Relying on S v Verwey 1968 (4) SA 682 (A) at 689D-E counsel for the appellant submitted that, notwithstanding the provisions of s 100, each specific theft would have to be proved. As the names of only three of the thirteen persons mentioned in the indictment were mentioned in the application for the provisional arrest, he submitted that a charge of theft in respect of the other ten were to be excluded in terms of s 19 as the appellant’s extradition had not been sought in respect of those offences.
 Again I do not agree with the submission. The application for the appellant’s provisional arrest made it clear that his extradition was sought in respect of the theft of moneys which had been entrusted to him and which he had stolen. In support of the contention affidavits had been obtained from a number of people to the effect that they had entrusted money to the appellant and that he had misappropriated such money. It is also stated in the application that the Attorneys Fidelity Fund, whose main purpose is to reimburse members of the public who have suffered pecuniary loss as a result of theft of trust monies entrusted to an attorney in the ordinary course of his practice, had received claims totalling R26m. Nowhere is it suggested that the extradition of the appellant is or would only be sought in respect of the monies stolen from the persons whose names are mentioned and from whom affidavits had been obtained. The application does not purport to identify all the people from whom money had been stolen or the exact amount of the theft. If the intention was to charge the appellant with theft only in respect of the money alleged to have been stolen from the persons whose names are mentioned, the reference to the affidavit by Du Plessis would have been irrelevant. I, therefore, agree with the court a quo that ‘the factual statements made at the time, at the very least, also did not exclude further banking accounts and/or complainants asserting the loss of money entrusted to the applicant, coming to light and being added to the list of complainants making up count 1’. The extradition of the appellant was sought in respect of the misappropriation of money entrusted to him by the people whose names are mentioned in the application as well as others whose names were not disclosed. It follows that the appellant’s application was correctly dismissed in so far as it related to count 1.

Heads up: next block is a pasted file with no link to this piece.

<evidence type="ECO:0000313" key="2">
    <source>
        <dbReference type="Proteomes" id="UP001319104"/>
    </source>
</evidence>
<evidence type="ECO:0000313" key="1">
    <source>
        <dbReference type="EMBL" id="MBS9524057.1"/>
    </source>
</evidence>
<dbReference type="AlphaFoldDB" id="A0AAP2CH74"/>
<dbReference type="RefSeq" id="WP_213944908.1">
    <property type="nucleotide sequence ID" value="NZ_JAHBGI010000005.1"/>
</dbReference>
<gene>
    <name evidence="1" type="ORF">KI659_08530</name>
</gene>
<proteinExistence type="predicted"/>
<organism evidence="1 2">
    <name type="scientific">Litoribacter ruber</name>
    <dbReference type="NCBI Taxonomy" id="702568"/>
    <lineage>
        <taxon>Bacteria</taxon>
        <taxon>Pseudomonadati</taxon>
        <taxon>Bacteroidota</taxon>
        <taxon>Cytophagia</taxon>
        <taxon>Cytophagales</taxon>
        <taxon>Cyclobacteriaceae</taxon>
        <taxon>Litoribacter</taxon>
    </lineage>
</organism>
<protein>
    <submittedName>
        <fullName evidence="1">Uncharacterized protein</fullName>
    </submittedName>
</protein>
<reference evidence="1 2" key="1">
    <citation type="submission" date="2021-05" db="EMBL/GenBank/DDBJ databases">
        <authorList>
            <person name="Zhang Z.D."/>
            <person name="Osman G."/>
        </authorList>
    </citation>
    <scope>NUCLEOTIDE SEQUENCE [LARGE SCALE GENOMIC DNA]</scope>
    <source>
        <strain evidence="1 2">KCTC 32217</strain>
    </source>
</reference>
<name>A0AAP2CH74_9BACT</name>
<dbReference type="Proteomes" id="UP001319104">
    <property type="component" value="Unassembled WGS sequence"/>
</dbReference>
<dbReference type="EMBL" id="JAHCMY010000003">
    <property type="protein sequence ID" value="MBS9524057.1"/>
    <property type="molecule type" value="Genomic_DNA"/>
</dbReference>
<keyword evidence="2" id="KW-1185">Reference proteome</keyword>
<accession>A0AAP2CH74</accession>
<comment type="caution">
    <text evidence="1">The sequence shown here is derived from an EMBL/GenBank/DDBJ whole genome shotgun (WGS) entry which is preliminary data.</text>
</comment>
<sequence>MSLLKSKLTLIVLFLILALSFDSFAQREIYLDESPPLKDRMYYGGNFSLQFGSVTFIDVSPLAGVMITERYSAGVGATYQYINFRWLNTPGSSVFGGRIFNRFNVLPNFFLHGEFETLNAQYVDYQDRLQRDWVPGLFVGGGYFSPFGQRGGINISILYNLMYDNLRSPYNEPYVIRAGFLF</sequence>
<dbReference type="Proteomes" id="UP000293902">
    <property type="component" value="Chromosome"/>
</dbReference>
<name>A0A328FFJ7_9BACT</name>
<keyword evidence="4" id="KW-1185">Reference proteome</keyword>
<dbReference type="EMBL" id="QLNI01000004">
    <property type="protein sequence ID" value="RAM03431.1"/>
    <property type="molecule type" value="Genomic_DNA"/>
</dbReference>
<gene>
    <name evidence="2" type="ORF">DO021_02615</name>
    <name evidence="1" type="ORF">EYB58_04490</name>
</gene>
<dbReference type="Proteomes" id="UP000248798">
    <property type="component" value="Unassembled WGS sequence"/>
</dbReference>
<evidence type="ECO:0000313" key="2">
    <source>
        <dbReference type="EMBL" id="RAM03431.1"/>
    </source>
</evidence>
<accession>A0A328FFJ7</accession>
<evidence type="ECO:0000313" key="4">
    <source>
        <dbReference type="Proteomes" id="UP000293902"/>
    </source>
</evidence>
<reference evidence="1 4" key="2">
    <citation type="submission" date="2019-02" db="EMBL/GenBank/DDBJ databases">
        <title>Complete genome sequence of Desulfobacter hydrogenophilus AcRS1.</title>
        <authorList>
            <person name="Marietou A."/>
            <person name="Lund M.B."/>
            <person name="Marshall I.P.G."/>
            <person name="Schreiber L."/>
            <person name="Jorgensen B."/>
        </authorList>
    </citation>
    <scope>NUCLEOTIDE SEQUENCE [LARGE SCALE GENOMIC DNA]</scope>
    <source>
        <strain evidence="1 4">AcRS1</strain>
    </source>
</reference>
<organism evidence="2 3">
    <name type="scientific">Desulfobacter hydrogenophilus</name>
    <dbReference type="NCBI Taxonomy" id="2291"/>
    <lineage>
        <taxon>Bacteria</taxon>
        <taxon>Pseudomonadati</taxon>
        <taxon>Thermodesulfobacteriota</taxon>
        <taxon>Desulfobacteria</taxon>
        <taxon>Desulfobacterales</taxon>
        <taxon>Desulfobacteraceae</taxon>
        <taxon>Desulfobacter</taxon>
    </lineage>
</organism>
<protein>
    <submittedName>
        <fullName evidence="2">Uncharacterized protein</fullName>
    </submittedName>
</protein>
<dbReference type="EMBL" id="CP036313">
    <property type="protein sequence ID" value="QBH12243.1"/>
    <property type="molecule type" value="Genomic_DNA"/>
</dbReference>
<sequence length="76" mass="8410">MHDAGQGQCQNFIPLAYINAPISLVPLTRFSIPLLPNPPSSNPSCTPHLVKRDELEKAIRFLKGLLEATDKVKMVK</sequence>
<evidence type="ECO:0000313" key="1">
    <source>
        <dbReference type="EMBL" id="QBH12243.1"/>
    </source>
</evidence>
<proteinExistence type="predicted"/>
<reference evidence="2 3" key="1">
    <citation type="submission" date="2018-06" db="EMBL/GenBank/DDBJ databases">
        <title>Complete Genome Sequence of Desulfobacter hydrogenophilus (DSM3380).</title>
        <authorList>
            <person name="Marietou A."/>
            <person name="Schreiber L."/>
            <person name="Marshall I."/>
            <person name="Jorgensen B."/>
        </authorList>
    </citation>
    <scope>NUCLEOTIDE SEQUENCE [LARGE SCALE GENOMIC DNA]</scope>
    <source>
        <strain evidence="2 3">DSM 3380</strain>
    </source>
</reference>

The main charge contained in count 2 is one of fraud and the alternative is one of theft. In respect of the fraud charge it is alleged that the appellant made a number of misrepresentations to Robert Sevel and thereby induced him to his prejudice or potential prejudice to deposit an amount of R2 000 000 into a bank account of the appellant. In the application for provisional arrest it is alleged, in so far as Sevel is concerned, that the appellant and Sevel were members of a close corporation. The close corporation was to purchase road accident claims and pursue the claims against the Road Accident Fund. Sevel provided working capital in an amount of R2 000 000 by paying the amount into the trust account of the appellant. The appellant, however, did not purchase any claims but stole the money. No mention is made of fraud or of any misrepresentations ever having been made by the appellant.
 The court a quo held in regard to count 2 that although fraud was not mentioned in the application for the provisional arrest of the applicant ‘the allegations though lacking in detail and not always clearly verbalised therein, nevertheless and if accepted at face value, in substance provide an acceptable basis for the formulation of count 2 in its present form’. In my view the court a quo erred in this regard. As stated above, no indication whatsoever was given in the application that the extradition of the appellant was being sought in respect of misrepresentations having been made by him. Fraud is therefore not an offence in respect of which the appellant’s extradition was sought.
 The appellant did not contend that the alternative charge of theft under count 2 had not been disclosed in the application. It follows that the appeal in so far as it relates to the main charge of fraud under count 2 should succeed and that it should be dismissed in respect of the alternative charge of theft.
 The following order is made:
(i) The appeal in so far as it relates to count 1 and the alternative charge of theft under count 2 is dismissed.
(ii) The appeal in so far as it relates to the main charge of fraud under count 2 is upheld.
(iii) The following order is substituted for the order of the court a quo in so far as it relates to counts 1 and 2:
(a) The application in so far as it relates to count 1 and the alternative charge of theft under count 2 is dismissed.
(b) The application in so far as it relates to the main charge of fraud under count 2 succeeds and it is declared that the State may not proceed with the prosecution in respect of this charge.
P E STREICHER
JUDGE OF APPEAL
1Ian Brownlie Principles of Public International Law 4 ed p316; Harksen v President of the Republic of South Africa 1998 (2) SA 1011 (C) at 1039F-G; Zoeller v Attorney-General (Cth) (1987) 76 ALR 267 (Fed C of A); Halsbury’s Laws of England 4 ed vol 18 para 217; Harksen v Minister of Justice and Constitutional Development 2003 (1) SACR 489 (C) at 499 para .